would go for the 2007 if only because additional age rounds a wine out. Mental note to self: Don't fret over 2007 vs 2008 vintage for Central Otago pinot. Attack Strategy#5: Sample different price points. I like knowing what another $5-10 gets me. For this experiment I tried three lines of Brancott wines. First, I tasted the 2009 Brancott Sauvignon Blanc Malborough ($11). I got a lot of grassiness, grapefruit and perceptible sweetness. I like my wines a bit drier, however, it paired very well with oysters. Next we sampled the 2009 Brancott Reserve Sauvignon Blanc ($15). This wine was more weighty and less obvious in the nose, making room for more complex aromas. I think this one would pair much better with an entrée than the less expensive Brancott which is better suited to more casual occasions or a hot summer picnic. Finally, I tried the Brancott Letter Series 'B' Sauvignon Blanc Marlborough ($24). This is very good wine with an interesting minerality on the nose and good texture in the mouth, by far the best and pairs well with seafood and lighter pasta dishes. For these wines, I think it's important to decide what you personally enjoy. Some tasters love grapefruit aromas (one taster kept raving that "the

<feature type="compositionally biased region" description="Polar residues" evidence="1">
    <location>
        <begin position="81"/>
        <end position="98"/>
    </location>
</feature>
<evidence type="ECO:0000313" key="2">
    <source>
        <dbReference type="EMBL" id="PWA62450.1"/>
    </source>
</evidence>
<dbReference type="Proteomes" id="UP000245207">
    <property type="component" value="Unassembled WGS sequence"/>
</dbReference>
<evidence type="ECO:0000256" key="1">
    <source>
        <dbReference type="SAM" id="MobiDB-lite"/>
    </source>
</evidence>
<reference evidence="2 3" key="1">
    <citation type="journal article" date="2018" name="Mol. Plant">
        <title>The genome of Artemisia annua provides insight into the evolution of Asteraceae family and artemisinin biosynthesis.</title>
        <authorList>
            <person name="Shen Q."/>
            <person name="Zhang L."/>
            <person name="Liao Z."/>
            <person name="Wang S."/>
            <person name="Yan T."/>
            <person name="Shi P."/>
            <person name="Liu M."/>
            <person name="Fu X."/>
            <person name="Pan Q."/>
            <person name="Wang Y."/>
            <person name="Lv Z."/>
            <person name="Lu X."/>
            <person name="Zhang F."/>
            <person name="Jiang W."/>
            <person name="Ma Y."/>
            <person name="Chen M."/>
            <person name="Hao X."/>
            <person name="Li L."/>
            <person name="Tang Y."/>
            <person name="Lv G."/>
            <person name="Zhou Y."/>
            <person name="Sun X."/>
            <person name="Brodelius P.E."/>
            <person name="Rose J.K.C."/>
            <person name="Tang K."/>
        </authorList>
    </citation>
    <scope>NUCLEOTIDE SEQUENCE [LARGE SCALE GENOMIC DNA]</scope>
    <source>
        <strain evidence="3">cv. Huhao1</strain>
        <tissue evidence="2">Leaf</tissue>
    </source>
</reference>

grapefruit just punches you in the nose"), whereas, I like less
violence and more minerality. Mental note to self: These start fruity and crisp and increase in weight, minerality and complexity for just a few dollars more. Now get out there and start exploring!